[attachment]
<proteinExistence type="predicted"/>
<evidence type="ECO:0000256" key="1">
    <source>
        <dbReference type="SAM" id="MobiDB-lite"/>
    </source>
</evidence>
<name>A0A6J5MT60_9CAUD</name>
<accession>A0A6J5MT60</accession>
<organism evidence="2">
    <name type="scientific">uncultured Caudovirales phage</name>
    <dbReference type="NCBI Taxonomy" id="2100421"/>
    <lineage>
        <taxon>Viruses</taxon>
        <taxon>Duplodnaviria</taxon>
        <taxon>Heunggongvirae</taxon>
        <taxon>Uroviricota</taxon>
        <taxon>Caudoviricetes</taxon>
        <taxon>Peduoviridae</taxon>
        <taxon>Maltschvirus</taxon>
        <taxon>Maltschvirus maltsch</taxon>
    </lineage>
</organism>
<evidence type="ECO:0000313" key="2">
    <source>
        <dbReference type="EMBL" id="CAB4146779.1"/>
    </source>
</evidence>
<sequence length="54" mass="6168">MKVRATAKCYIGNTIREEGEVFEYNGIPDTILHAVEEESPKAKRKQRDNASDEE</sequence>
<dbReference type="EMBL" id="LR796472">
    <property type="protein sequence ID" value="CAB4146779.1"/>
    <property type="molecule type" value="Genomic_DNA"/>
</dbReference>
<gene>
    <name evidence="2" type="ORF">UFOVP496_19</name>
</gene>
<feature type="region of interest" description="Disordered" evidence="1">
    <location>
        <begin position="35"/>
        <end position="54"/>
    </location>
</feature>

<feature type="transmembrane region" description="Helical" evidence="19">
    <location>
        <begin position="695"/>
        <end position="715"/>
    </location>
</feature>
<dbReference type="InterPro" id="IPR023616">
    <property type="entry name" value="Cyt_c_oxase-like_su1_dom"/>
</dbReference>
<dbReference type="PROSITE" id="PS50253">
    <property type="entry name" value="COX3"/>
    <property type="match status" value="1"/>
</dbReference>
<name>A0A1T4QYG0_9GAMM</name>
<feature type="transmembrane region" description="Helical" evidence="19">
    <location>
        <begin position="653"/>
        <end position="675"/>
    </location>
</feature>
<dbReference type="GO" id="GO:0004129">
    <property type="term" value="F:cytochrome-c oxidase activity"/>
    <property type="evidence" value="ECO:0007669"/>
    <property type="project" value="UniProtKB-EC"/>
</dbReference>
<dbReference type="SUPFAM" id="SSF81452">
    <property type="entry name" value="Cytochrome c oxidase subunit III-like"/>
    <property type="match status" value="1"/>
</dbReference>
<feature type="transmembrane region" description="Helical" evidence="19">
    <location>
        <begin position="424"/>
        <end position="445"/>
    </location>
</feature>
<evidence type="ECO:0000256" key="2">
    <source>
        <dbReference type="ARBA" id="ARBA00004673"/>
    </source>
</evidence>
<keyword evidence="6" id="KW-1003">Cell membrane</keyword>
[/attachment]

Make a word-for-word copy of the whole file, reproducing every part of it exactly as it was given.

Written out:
<proteinExistence type="predicted"/>
<evidence type="ECO:0000256" key="1">
    <source>
        <dbReference type="SAM" id="MobiDB-lite"/>
    </source>
</evidence>
<name>A0A6J5MT60_9CAUD</name>
<accession>A0A6J5MT60</accession>
<organism evidence="2">
    <name type="scientific">uncultured Caudovirales phage</name>
    <dbReference type="NCBI Taxonomy" id="2100421"/>
    <lineage>
        <taxon>Viruses</taxon>
        <taxon>Duplodnaviria</taxon>
        <taxon>Heunggongvirae</taxon>
        <taxon>Uroviricota</taxon>
        <taxon>Caudoviricetes</taxon>
        <taxon>Peduoviridae</taxon>
        <taxon>Maltschvirus</taxon>
        <taxon>Maltschvirus maltsch</taxon>
    </lineage>
</organism>
<evidence type="ECO:0000313" key="2">
    <source>
        <dbReference type="EMBL" id="CAB4146779.1"/>
    </source>
</evidence>
<sequence length="54" mass="6168">MKVRATAKCYIGNTIREEGEVFEYNGIPDTILHAVEEESPKAKRKQRDNASDEE</sequence>
<dbReference type="EMBL" id="LR796472">
    <property type="protein sequence ID" value="CAB4146779.1"/>
    <property type="molecule type" value="Genomic_DNA"/>
</dbReference>
<gene>
    <name evidence="2" type="ORF">UFOVP496_19</name>
</gene>
<feature type="region of interest" description="Disordered" evidence="1">
    <location>
        <begin position="35"/>
        <end position="54"/>
    </location>
</feature>

<feature type="transmembrane region" description="Helical" evidence="19">
    <location>
        <begin position="695"/>
        <end position="715"/>
    </location>
</feature>
<dbReference type="InterPro" id="IPR023616">
    <property type="entry name" value="Cyt_c_oxase-like_su1_dom"/>
</dbReference>
<dbReference type="PROSITE" id="PS50253">
    <property type="entry name" value="COX3"/>
    <property type="match status" value="1"/>
</dbReference>
<name>A0A1T4QYG0_9GAMM</name>
<feature type="transmembrane region" description="Helical" evidence="19">
    <location>
        <begin position="653"/>
        <end position="675"/>
    </location>
</feature>
<dbReference type="GO" id="GO:0004129">
    <property type="term" value="F:cytochrome-c oxidase activity"/>
    <property type="evidence" value="ECO:0007669"/>
    <property type="project" value="UniProtKB-EC"/>
</dbReference>
<dbReference type="SUPFAM" id="SSF81452">
    <property type="entry name" value="Cytochrome c oxidase subunit III-like"/>
    <property type="match status" value="1"/>
</dbReference>
<feature type="transmembrane region" description="Helical" evidence="19">
    <location>
        <begin position="424"/>
        <end position="445"/>
    </location>
</feature>
<evidence type="ECO:0000256" key="2">
    <source>
        <dbReference type="ARBA" id="ARBA00004673"/>
    </source>
</evidence>
<keyword evidence="6" id="KW-1003">Cell membrane</keyword>